Most helpful critical review
102 of 116 people found the following review helpful
Disappointing for the usual reasons
on February 20, 2012
My daughter was diagnosed with celiac disease as a toddler, 18 years ago. At that time, resources for celiac disease and a gluten-free lifestyle were all but nonexistent. Gluten-free flour options, mixes for home baking, and ready-to-eat products were rare, lousy, and expensive. The local stores, except for health food markets, had nothing to offer. Home cooking would be a necessity for my daughter, and, having come from a tradition of good cooks back several generations, I took on that challenge happily despite the frustrations. I caught Ms. Hasselbeck on The Chew a few weeks ago and the discussion of the book made me want to add another gluten-free cookbook to my daughter's growing collection. I can't begin to say how disappointed I am just from glancing through the book. First, why publishers and cookbook authors think celiacs and those who need to eat gluten-free (GF) need a special cookbook to tell them how to make a salad or a simple entree is beyond me. Spend a couple hours reading online, and one can learn how to substitute the tricky ingredients--the ones that would be GF but for some hidden surprise, such as the wheat in soy sauce--and avoid flour. We do not need a recipe that tells us how to make fajitas by putting the word "gluten-free" in front of ingredients that commonly have hidden gluten and directing us to use a corn tortilla. Really? Like we couldn't have figured that out? And then decided that corn tortillas are a nasty, unpleasant substitute for flour tortillas. What we need then is a recipe for a gluten-free tortilla that is palatable and can then be used in other recipes and contexts. We don't need a pasta main course that tells us how to make marinara or bolongnese, which can easily be made gluten-free from just about any cookbook or recipe web site, but a recipe for pasta that doesn't fall apart. A french toast recipe that starts with gluten-free bread that one could find or adapt just about anywhere? Nope, not that either. To further complicate the picture, Ms. Hasselbeck came up with several gluten-free flour blends. I have not tried them yet. They might be fabulous. However, the beginning of the book presents mixtures one can make up and keep on hand for future use, which is a great idea, except that if I really need four or five different flour blends, then I need more containers, more room in my pantry (actually, I prefer to freeze GF flour), and more patience than I can muster. My daughter will certainly need a bigger kitchen in her dorm room. Worse, when you get back to the end of the book where the few recipes for baked goods are tucked away, you find that the recipes do not call for some amount of the premixed blends but for the ingredients themselves. One either has to total up the amounts of the various flours to use the blends one already has on hand or go back to the unblended ingredients.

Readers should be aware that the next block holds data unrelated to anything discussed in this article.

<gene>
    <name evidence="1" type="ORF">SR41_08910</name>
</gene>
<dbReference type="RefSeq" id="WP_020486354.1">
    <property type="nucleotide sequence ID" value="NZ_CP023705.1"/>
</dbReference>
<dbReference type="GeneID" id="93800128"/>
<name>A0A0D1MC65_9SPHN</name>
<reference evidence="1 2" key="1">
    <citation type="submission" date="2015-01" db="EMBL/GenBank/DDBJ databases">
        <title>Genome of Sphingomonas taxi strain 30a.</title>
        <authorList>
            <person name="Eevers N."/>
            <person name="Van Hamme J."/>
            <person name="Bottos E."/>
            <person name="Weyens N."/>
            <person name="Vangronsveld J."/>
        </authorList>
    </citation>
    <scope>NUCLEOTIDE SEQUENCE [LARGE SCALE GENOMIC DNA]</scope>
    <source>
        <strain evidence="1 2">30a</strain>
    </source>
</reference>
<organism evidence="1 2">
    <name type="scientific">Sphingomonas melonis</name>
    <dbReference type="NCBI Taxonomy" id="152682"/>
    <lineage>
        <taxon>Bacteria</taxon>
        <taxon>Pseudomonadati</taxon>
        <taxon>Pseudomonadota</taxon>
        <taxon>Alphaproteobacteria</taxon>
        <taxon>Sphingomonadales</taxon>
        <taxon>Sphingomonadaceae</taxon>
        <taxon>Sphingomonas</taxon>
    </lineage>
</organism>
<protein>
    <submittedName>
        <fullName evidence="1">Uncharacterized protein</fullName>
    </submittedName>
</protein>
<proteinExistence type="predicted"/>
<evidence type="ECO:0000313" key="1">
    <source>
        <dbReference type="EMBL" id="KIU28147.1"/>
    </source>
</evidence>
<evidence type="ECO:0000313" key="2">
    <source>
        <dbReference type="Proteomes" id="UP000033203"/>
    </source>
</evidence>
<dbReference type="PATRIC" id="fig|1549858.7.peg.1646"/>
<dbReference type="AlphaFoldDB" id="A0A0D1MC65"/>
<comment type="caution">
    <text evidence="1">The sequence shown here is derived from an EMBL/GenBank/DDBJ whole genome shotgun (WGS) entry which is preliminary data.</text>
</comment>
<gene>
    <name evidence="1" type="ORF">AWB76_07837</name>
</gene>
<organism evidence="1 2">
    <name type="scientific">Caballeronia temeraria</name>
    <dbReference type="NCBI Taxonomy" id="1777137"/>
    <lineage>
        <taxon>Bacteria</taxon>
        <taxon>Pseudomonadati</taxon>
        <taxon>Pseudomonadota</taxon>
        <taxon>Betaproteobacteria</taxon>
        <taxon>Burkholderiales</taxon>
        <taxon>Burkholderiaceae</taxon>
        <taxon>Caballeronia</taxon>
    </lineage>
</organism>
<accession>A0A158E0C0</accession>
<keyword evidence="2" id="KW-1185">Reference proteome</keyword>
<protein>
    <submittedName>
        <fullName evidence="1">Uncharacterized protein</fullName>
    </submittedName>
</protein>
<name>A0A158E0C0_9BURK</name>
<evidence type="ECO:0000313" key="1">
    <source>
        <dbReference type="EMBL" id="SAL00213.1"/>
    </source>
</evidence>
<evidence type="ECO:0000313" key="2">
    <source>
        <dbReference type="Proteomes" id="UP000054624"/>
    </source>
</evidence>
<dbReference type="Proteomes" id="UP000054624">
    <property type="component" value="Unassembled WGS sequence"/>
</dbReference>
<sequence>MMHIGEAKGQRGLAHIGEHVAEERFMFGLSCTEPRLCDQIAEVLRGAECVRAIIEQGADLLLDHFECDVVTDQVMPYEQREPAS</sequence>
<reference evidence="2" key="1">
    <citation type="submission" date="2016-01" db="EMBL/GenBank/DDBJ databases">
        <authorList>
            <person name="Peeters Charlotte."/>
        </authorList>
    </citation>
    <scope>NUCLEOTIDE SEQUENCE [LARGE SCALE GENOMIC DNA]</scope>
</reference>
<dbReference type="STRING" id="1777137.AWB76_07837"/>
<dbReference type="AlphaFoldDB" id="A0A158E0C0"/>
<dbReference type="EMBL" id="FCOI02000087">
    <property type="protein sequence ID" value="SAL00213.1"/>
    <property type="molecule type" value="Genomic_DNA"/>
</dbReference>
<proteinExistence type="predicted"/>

My advice for people who are starting out on a GF diet is to start very simple. Adapt your own favorite, tried-and-true recipes by substituting GF flours and other GF ingredients. We've made GF crepes--the original French recipe in fact uses cornstarch and not flour--pancakes, cupcakes, cakes, cookies, brownies; we've done breaded and fried chicken, donuts, funnel cakes, thickened soups and stews (try blended soups or thicken with GF instant mashed potato flakes instead of starting with a roux), slow-cooker creations, and so on. There might very well be good recipes in this book, but there's so little content that you can't get without a little thought and creativity that it's absolutely not worth the purchase price.